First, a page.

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By Deeksha Chawla '21
During the initial onset of Covid-19, I, like many other MBAs, was finding it difficult to network given the new normal of social distancing and online-only interactions. For those entering graduate programs, and business school specifically, networking often supplements as a job-search tool and assists with career research and development. However, in mid-March 2020, there were no happy hours to attend, no after-class seminars to sit in on, and no face-to-face conversations to join. After voicing this frustration to a friend, he introduced me to lunchclub.ai. The site is a super connector that introduces users to likeminded individuals from anywhere in the world based upon professional interests, background, and goals.
I matched with a newly minted high school graduate who was on her way to college in the fall. I thought to myself, “We’re in such different places in our lives, how can I possibly be of value to her?” I also didn’t feel qualified enough to give advice when I was entering such an atypical point in my career.
However, I soon discovered we had more in common than I initially thought. This young woman was an aspiring entrepreneur and scientist looking to make her mark in the world. After speaking with her, she reminded me of myself at that time in my life. Many of her concerns and goals were reminiscent of mine, and it was exciting to hear about her early aspirations in the field of STEM.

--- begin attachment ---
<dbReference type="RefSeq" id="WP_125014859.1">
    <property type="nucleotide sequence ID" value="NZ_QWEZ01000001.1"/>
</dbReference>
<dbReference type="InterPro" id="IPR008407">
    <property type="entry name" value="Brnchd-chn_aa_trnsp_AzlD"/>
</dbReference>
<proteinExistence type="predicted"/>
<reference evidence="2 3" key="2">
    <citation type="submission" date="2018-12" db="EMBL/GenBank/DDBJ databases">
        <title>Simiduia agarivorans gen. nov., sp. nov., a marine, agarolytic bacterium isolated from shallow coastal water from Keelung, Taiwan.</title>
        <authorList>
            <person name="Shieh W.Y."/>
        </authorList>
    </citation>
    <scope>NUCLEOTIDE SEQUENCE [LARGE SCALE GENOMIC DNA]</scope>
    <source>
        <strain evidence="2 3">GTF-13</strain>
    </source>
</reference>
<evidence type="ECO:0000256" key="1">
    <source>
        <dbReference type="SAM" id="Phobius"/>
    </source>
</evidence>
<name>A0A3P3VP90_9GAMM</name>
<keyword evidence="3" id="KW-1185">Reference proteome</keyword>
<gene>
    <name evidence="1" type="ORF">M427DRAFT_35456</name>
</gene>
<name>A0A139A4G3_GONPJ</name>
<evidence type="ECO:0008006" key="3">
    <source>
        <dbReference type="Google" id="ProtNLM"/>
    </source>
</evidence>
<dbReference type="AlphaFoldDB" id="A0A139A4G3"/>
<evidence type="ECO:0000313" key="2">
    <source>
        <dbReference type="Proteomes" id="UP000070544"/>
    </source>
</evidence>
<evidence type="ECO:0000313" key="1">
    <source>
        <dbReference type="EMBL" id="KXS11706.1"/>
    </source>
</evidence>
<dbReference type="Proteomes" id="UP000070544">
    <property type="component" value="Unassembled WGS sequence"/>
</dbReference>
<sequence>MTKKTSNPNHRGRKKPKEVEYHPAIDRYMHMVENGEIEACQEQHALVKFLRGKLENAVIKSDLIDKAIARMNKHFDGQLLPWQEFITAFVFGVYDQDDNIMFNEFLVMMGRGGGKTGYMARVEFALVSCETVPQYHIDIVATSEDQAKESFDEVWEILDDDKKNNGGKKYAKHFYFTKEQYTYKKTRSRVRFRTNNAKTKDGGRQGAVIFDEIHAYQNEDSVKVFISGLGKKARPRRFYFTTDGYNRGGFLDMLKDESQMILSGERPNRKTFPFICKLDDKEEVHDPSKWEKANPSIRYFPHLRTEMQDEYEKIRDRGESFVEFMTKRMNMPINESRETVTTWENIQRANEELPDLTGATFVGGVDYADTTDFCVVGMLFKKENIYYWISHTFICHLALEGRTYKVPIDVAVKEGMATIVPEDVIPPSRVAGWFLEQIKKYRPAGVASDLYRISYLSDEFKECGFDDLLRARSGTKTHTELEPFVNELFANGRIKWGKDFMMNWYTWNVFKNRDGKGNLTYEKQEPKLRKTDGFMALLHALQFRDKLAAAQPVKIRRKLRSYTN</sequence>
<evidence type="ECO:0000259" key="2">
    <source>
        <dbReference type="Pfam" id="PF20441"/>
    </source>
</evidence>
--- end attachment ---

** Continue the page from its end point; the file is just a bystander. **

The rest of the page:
After graduation, most of my peers who completed a degree in the life sciences took traditional routes, such as enrolling in a PhD program or launching into their medical school applications, but none of these paths really spoke to me. And because I didn’t have a role model or mentor who could help me think through alternative options in the field, it took me a bit longer to figure out where I truly belonged.
While I am thrilled to be where I am in my career (I eventually landed at an innovative biotech company engineering bone grafts from stem cells), it’s clear that coaching and guidance would have been a gamechanger, especially from a female mentor. The STEM field notably has a significant lack of diversity in its leadership ranks—something that was so apparent it led me to believe that my options were limited. If I had that female champion helping me open doors, I might have been more comfortable with my future career ambitions and taken more risks.
Through my conversations with this soon-to-be college freshman, I realized that this absence of mentorship still exists today. However, I’m excited to fill this void for her. I no longer feel the need to be “qualified”—I’m simply an individual who has gone through the same highs and lows that this student would soon be going through. My hope is that by sharing my experiences with her, I can help fend off her apprehensions about the journey ahead.
While the virtual world may have introduced me to mentorship, I don’t plan on abandoning it once we are back in person. Mentorship not only lays the groundwork for future generations, but helps those in the workforce become better, more empathetic leaders. My hope is that individuals, especially women, do not shy away from these acutely needed leadership opportunities. Every path is unique and every person who has come before has something to share that shows anything is possible.